Like other Albanian immigrants during those early years, who were mostly males, our founding fathers lived in konaks; dreary, unheated flats with groups of ten or more men sharing household duties and supporting their newfound church with their meager wages. Until 1922, when the Emerald Street church in the South End was purchased, they worshipped in various rented halls and lofts throughout the city. After services, each of them would take home icons and various other holy relics for safekeeping until the next Sunday, when they would come together to literally "build the church" anew for Divine worship.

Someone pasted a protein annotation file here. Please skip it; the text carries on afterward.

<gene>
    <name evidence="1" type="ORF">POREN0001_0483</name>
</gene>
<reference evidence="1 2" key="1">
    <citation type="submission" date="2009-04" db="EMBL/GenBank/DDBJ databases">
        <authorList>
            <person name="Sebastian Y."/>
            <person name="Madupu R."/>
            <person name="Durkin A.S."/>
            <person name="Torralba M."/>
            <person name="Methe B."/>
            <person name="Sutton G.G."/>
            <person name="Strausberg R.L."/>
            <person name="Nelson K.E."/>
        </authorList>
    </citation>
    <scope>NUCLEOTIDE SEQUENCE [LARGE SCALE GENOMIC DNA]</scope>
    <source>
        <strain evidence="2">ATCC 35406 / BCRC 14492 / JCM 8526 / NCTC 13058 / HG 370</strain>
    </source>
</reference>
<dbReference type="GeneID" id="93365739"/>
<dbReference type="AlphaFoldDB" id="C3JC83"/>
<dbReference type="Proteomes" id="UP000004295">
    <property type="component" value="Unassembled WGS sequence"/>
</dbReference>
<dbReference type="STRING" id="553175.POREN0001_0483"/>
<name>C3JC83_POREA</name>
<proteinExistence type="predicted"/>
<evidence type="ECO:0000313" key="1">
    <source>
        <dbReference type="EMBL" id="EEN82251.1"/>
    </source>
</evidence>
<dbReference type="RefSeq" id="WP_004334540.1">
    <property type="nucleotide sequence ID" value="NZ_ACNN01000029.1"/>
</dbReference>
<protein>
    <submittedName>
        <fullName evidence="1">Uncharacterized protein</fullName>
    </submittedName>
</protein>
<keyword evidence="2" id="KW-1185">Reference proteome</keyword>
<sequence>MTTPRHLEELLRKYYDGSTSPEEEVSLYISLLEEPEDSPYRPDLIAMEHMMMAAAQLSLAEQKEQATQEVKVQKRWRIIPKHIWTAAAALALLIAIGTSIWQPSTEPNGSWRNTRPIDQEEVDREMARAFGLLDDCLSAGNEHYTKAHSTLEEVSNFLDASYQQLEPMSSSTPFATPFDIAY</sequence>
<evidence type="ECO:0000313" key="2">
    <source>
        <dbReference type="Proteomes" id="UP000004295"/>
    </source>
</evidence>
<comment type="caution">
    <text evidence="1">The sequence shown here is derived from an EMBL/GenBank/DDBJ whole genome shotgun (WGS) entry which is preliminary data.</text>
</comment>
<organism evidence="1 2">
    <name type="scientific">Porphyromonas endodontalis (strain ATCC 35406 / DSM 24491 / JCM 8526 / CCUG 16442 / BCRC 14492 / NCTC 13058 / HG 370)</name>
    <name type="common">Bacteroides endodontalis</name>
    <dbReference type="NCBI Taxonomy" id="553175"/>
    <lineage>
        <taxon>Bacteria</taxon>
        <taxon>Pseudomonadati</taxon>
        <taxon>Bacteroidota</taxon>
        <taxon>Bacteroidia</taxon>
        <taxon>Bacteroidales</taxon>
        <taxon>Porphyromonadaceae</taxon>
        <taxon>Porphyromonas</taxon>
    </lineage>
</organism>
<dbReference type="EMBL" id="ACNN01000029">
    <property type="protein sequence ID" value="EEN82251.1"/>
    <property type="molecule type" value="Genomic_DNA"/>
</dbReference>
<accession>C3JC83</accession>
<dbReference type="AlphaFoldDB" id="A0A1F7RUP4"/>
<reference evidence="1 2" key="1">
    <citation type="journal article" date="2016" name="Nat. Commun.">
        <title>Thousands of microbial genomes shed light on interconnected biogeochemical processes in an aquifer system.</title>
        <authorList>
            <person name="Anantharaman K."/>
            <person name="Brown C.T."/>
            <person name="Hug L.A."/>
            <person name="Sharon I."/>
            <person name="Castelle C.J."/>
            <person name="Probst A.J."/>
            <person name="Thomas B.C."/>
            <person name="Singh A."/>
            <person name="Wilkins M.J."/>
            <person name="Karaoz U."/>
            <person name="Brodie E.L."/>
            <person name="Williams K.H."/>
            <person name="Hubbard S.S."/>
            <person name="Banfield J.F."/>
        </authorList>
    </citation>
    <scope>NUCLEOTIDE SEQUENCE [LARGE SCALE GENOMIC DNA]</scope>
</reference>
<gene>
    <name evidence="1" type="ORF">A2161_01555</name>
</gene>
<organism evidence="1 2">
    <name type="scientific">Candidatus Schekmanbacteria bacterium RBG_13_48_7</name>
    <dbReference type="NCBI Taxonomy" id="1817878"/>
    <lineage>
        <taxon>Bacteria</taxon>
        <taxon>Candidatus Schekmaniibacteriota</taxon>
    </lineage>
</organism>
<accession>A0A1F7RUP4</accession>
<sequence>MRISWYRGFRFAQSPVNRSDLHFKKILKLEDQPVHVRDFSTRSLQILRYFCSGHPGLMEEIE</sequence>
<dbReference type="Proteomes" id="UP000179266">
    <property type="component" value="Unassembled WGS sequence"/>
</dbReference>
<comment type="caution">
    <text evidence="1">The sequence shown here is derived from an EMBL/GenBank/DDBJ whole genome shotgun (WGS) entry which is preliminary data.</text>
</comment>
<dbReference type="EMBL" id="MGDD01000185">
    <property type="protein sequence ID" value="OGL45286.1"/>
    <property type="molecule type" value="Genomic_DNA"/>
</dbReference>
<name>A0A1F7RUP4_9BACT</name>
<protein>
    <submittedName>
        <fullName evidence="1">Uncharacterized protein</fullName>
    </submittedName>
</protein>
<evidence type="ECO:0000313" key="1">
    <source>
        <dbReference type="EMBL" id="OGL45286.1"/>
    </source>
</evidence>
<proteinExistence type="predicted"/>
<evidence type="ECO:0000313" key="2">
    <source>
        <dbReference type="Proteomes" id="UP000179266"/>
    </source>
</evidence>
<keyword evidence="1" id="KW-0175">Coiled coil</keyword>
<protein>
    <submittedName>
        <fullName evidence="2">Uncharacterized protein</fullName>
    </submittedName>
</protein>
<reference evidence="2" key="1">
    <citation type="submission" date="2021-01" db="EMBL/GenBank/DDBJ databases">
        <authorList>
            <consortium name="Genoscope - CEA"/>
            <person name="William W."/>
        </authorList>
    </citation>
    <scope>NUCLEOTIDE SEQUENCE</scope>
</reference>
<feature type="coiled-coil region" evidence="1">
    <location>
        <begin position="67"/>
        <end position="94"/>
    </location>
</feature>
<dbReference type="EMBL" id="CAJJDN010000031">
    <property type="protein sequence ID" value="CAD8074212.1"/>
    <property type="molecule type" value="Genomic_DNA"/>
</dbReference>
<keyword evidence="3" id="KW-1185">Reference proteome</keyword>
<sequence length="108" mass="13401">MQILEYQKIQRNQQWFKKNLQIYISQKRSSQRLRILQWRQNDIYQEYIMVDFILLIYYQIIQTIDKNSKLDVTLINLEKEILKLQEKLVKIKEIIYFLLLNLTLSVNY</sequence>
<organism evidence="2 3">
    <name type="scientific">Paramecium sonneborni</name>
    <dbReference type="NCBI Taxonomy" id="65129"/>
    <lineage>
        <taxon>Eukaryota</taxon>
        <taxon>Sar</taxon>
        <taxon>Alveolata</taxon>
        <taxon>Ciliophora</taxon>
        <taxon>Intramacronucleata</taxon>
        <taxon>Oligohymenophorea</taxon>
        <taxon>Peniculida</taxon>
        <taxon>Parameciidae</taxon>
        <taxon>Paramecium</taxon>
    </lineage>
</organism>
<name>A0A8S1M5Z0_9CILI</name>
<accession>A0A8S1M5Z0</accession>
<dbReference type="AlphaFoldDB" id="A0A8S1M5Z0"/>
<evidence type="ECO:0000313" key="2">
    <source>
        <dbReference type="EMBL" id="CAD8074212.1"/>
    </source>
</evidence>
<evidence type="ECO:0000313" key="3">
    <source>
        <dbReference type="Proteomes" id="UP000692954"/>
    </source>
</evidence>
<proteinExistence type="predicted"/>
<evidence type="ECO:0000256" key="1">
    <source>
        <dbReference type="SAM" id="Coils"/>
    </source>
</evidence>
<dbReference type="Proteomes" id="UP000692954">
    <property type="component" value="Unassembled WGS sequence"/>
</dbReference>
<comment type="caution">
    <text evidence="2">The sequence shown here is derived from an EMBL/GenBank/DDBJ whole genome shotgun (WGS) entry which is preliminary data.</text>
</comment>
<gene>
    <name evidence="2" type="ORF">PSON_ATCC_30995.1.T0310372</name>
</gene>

The Hudson Incident Although the Albanians who came to America had long dreamed of establishing their own church, it was the notorious "Hudson incident" that rallied them to action and hastened Fan Noli's ordination as their spiritual leader. In 1907, a young man, Kristaq Dishnica, died in Hudson, Massachusetts of influenza. No Orthodox Church would perform the funeral rites because as an Albanian patriot, he was considered an excommunicant of the faith. And so he was laid to rest in a Worcester cemetery without any religious service. The incident aroused the ire of the Albanians in Massachusetts and Fan Noli recognized his calling as an opportunity to serve the spiritual needs of his own community and to champion the cause for religious and political freedom in Albania. He was able to garner the support of Archbishop Platon, head of the Russian Orthodox Church in the United States, who ordained him on March 18, 1908 at the Cathedral of St. Nicholas in New York City. Just one week later, he was appointed administer of the Albanian Orthodox Mission in America, and later elevated to the rank of Mitred Archmandrite.